Reviews OWE & Fringe Published 21 March 2017

Review: Tamburlaine at the Arcola

Arcola Theatre ⋄ 15 March - 8 April 2017

The juvenile nature of war: Corrie Tan reviews Yellow Earth Theatre’s production of Tamburlaine.

Corrie Tan
Tamburlaine at the Arcola Theatre. Photo: Robert Workman.

Tamburlaine at the Arcola Theatre. Photo: Robert Workman.

“I mean to be a terror to the world,” sneers the bloodthirsty Tamburlaine; except he’s now a she, performed by actress Lourdes Faberes with a gleaming hunting knife on her hip.

In Yellow Earth Theatre’s production of the Christopher Marlowe classic, six performers (five women, one man, all British East Asian) unravel the violent tale of Tamburlaine, the Scythian shepherd who would become one of the great Central Asian conquerors of the 14th century. Director Ng Choon Ping’s condensed take on Tamburlaine’s Parts One and Two trace his rise from a ruthless military man to iron-fisted emperor to besieged incumbent. Around him, enemies fall, are humiliated, then rise again; his desperate displays of bravado and machismo are, in turn, forced upon his sons who struggle to live up to his name.

This stripped-down, gender-bending production – where the women dominate the ‘strong’ male parts and the sole male actor (a very capable Leo Wan) revels in playing characters who are emasculated or ineffectual – immediately calls to mind Phyllida Lloyd’s all-female production of Julius Caesar. It’s a clever lens through which to dissect the jostling themes of war-mongering and toxic masculinity that run throughout the play. The shift in focus to Tamburlaine’s women characters and the production’s female performers – Tamburlaine’s wife and voice of reason Zenocrate (Fiona Hampton) in particular – quickly foregrounds the irrationality of war and the hubris of the male characters and counterparts, also questioning if these warring impulses are masculine by nature or if we’ve been conditioned to believe that’s the case.

Marlowe’s play was first staged in the late 1500s, a time where England was deeply suspicious of Catholicism, as well as Islam, and brokering and breaking treaties with neighbouring countries and empires as it also attempted to explore and colonise other parts of the globe. In their smart tweed and jodhpurs and the occasional riding crop, the cast often resembles a group of posh kids at an equestrian prep school suddenly given the keys to the kingdom. With this visual analogy in hand, director Ng emphasises the juvenile nature of war as kings and rulers rapidly switch sides, revel in betrayal, torture their enemies, barter over territories and parcel out countries as if they were playing a casual game of Risk or 16th-century Game of Thrones.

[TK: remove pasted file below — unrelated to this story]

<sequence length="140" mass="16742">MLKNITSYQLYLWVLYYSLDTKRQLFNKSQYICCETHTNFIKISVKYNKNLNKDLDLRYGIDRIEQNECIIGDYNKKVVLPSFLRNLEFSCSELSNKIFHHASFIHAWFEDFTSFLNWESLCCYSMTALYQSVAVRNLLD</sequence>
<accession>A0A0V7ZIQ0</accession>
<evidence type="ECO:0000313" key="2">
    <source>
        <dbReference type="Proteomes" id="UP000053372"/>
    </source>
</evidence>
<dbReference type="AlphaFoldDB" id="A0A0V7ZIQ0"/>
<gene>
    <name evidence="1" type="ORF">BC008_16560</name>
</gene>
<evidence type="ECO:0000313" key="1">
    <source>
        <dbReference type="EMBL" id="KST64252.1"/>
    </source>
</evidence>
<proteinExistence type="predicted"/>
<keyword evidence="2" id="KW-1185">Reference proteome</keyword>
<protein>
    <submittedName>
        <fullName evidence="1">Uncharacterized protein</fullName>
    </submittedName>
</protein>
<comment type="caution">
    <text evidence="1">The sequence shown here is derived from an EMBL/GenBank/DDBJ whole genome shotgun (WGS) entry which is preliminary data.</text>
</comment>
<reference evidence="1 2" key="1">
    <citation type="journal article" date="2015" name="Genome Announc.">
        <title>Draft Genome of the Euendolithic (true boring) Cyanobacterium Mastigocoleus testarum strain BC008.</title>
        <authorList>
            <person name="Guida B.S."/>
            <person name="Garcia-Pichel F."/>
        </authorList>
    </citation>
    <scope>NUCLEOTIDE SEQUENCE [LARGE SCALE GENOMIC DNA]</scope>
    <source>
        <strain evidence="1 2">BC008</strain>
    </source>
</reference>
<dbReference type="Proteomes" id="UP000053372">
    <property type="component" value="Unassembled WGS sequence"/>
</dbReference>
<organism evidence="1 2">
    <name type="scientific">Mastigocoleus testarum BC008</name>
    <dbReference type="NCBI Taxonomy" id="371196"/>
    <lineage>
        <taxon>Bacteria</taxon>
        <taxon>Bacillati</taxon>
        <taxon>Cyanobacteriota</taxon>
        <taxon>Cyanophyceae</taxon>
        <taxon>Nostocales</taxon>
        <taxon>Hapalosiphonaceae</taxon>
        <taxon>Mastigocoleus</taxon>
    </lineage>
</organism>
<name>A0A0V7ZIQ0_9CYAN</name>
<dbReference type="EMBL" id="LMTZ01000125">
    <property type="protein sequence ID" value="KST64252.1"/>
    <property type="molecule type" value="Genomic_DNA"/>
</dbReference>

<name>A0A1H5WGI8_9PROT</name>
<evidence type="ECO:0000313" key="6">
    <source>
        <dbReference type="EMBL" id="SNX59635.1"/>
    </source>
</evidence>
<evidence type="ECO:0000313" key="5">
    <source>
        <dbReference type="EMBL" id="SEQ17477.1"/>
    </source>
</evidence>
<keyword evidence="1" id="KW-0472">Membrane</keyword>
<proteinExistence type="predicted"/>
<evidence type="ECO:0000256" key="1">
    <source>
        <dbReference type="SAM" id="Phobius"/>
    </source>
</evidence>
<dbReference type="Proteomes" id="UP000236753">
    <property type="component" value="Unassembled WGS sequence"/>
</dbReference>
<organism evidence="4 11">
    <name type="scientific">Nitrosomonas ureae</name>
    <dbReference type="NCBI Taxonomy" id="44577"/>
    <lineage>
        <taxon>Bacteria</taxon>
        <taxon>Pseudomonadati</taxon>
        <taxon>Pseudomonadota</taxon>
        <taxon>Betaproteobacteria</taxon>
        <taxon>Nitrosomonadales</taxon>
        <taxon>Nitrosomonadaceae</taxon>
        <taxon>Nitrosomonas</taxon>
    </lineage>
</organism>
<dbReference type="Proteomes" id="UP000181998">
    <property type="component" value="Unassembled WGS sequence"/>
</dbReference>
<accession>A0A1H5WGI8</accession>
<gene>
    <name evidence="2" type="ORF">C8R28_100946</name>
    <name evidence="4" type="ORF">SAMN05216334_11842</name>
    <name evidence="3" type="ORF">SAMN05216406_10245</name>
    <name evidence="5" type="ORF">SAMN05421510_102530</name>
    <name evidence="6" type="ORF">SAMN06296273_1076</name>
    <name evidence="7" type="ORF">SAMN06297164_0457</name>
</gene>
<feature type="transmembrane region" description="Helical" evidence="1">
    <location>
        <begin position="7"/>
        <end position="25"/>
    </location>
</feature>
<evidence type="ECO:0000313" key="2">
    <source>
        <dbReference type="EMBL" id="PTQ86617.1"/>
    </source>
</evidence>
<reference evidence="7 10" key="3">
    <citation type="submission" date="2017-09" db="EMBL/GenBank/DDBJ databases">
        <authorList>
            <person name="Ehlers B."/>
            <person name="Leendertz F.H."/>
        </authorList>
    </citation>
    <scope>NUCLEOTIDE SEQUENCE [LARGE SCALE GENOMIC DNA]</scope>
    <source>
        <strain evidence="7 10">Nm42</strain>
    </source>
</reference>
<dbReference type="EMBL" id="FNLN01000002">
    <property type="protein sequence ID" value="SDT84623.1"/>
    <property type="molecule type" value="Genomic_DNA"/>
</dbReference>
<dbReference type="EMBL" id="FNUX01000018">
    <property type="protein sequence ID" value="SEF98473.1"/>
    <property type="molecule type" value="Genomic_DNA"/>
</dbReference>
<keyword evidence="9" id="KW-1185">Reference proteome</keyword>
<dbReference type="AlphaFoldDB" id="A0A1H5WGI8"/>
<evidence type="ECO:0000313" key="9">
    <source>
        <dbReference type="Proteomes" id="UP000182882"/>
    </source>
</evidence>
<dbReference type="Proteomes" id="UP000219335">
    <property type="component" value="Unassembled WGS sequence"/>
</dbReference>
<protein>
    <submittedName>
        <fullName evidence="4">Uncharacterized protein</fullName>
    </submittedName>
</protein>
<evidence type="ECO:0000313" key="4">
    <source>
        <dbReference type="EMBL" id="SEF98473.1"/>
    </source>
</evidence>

Disclaimer: I watched Tamburlaine on one of its preview nights when the cast were still easing into the run and finessing their performances; there were a handful of flubbed lines and some performers sounded like they were still struggling to recall or racing through large swathes of text, but it’s likely that as the run goes on, the ensemble will settle into their parts and the quick character changes required of a lean team juggling multiple roles. The rhythmic live taiko drumming adds a frisson of urgency to the work, vibrating deliciously throughout the subterranean studio space; less so the multimedia design, which often felt like an afterthought and contained several misspelled character names.

It’s easy to see the resonances that Tamburlaine has with contemporary geopolitics – including its sharp perspectives on religion, ethnicity and gender – but it’s also very much a crowd-pleasing, violent epic that contains unexpected moments of comedy. This production is at its best when it takes care to combine the humorous and horrific in the same breath, less so during some of its talky segments where Marlowe’s vivid language is regurgitated and sped through, or its indecision over symbolic violence.

Additionally, this adapted Tamburlaine is a timely reminder that even though our world is no longer one controlled by Alexander the Great or Genghis Khan, the war machine is still at work five hundred years later – still concentrated in the hands of small, powerful, and trigger-happy groups of elites. Does it matter who rises to power next? Does an evil ruler’s mortality help or hinder the spread of his diseased ideology? The sins of the fathers become the sins of their sons, and the wheel of war spins on.

Tamburlaine is on at the Arcola Theatre until 8th April 2017. Click here for more details. 


Corrie Tan

CORRIE TAN is a writer, editor and translator from Singapore. She was formerly an arts correspondent and theatre reviewer at The Straits Times, Singapore's largest English-language newspaper. She also co-organised the M1-The Straits Times Life Theatre Awards, which honours excellence in Singapore theatre. She completed an MA in Performance & Culture at Goldsmiths, University of London, on a National Arts Council Arts Scholarship (Postgraduate).

Review: Tamburlaine at the Arcola Show Info

Directed by Ng Choon Ping

Written by Christopher Marlowe, adapted by Ng Choon Ping

Cast includes Melody Brown, Lourdes Faberes, Fiona Hampton, Susan Hingley, Amanda Maud, Leo Wan

Original Music Joji Hirota



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